A much darker take on the classic fairy tale, Snow White and the Huntsman is first and foremost a visual feast, a fact made even more apparent by Universal's first rate blu-ray transfer. In my original review for The Dispatch I wrote:
It's a sumptuous visual feast, a refreshingly mature take on a story that has long been considered to be strictly children's territory. Sanders recaptures the story's dark roots and delivers a compelling and epic adventure that is a definite bright spot in a surprisingly dull summer movie season.
My opinion of the film hasn't changed, if anything it has grown. The "Extended Cut" on the blu-ray isn't noticeably different, the 12 minutes of new footage adding very little (and good luck noticing it). The extras are also pretty standard behind the scenes featurettes, but perhaps most fascinating is a mock up trailer that Sanders created in order to pitch the film to the studio. It's interesting to see how the film has evolved, but also how clearly some of the imagery he came up with so early on remains so intact. The supplements are unusually heavy on the filmmaking process rather than the usual shots of actors praising each other, and it's refreshing to see them focusing on how the film was made rather than empty platitudes. Fans of the film will certainly be pleased.

Just as the film itself was a bright spot in the summer movie going season, so too is the blu-ray release. While not quite Lord of the Rings level work, Snow White and the Huntsman is nevertheless one of the strongest and most entertaining fantasy epics to come along in quite sometime, and now one of the most beautiful films of 2012 has been given one of the most gorgeous blu-ray releases of the year.

GRADE - ★★★ (out of four)

Available on blu-ray and DVD tomorrow, September 11, 2012.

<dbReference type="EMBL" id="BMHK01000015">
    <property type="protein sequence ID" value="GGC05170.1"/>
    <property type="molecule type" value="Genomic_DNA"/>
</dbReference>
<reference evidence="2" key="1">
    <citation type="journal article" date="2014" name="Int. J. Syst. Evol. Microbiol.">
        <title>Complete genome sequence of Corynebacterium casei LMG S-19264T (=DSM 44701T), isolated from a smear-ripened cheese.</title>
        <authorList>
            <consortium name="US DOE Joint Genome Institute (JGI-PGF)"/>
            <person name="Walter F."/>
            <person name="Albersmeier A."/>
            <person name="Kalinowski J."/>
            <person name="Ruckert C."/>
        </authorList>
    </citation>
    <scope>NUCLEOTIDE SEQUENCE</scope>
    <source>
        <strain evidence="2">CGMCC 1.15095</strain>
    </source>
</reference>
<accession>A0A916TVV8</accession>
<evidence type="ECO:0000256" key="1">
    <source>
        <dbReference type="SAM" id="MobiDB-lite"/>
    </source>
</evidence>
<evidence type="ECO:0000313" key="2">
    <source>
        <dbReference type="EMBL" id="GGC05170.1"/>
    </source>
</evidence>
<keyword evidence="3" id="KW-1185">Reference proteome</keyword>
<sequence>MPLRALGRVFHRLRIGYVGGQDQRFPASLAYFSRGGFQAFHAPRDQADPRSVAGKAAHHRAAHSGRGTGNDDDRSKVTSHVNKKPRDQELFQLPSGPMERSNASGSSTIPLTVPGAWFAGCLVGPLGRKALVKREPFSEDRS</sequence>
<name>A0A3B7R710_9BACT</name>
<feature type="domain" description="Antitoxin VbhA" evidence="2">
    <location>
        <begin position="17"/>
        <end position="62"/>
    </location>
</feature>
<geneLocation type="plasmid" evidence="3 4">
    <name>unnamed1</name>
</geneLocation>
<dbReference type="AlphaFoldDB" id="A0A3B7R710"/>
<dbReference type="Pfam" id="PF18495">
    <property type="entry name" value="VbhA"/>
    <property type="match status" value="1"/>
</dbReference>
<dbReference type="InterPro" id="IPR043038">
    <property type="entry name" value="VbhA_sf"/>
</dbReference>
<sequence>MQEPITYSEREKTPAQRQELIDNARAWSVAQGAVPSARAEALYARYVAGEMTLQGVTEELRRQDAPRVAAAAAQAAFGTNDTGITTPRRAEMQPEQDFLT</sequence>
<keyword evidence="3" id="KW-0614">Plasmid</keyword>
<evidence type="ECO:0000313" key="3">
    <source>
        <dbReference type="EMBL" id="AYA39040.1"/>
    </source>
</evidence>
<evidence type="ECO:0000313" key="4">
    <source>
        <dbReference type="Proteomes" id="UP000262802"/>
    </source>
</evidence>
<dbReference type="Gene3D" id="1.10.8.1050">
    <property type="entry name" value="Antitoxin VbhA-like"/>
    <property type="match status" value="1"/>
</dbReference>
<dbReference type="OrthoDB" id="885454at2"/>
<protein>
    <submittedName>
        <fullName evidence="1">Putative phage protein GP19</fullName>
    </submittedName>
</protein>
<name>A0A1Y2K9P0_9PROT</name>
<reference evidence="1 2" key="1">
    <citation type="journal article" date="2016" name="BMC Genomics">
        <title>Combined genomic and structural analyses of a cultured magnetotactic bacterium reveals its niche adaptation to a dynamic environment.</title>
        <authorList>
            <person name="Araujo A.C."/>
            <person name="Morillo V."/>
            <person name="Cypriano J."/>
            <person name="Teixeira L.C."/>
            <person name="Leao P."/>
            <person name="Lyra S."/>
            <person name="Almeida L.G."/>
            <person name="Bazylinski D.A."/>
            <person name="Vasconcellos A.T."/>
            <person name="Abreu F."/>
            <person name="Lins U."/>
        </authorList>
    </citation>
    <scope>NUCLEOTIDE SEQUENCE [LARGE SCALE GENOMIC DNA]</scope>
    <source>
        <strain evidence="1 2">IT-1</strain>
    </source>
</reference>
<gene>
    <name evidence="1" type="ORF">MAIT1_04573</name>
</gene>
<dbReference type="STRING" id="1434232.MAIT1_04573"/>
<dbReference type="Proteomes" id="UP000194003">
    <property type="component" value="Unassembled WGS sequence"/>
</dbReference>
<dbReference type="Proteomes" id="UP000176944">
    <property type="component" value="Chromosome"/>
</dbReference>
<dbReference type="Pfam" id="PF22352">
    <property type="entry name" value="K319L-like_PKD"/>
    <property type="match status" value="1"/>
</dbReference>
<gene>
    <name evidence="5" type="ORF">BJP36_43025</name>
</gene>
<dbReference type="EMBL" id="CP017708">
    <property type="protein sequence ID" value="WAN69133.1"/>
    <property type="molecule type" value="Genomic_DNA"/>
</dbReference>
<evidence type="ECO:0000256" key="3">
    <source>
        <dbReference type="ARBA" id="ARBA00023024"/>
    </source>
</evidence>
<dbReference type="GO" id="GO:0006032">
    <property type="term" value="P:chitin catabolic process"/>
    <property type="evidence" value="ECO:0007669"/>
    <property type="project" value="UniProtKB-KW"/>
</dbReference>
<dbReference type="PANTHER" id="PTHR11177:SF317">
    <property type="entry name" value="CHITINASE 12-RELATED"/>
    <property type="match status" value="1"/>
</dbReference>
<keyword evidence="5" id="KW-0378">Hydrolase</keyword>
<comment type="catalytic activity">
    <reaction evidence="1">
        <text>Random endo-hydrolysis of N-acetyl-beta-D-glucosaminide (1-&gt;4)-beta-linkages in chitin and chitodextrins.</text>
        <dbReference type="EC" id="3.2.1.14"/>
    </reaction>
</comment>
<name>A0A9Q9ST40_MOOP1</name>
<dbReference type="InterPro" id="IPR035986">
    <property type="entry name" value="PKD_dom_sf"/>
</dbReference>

Sunday, September 09, 2012

One of the absolute cinematic pleasures I have had over the last year has been discovering the films of French horror auteur, Jean Rollin, thanks to Kino Lorber's excellent blu-ray treatments (10 of which have been released throughout 2012).

It's tempting to brand Rollin as a schlock-meister. But he's so much more than that. His often bizarre and surrealistic films, filled with producer imposed erotica and gratuitous nudity may appear, on the surface, to be little more than trashy European exploitation films. Yet when one digs a little deeper you find recurring themes, surprising intelligence of construction, and original form. Rollin toys with our expectations, subverting convention at every turn. Whether or not those experiments are successful or not is up for debate.

Sure there have been some duds among them, chiefly his first film, the utterly nonsensical The Rape of the Vampire (1968). But more often than not, even when they are buried beneath seemingly needless sex scenes and hampered by his lack of budgets, Rollin's films exude a kind of life and energy that is hard to ignore.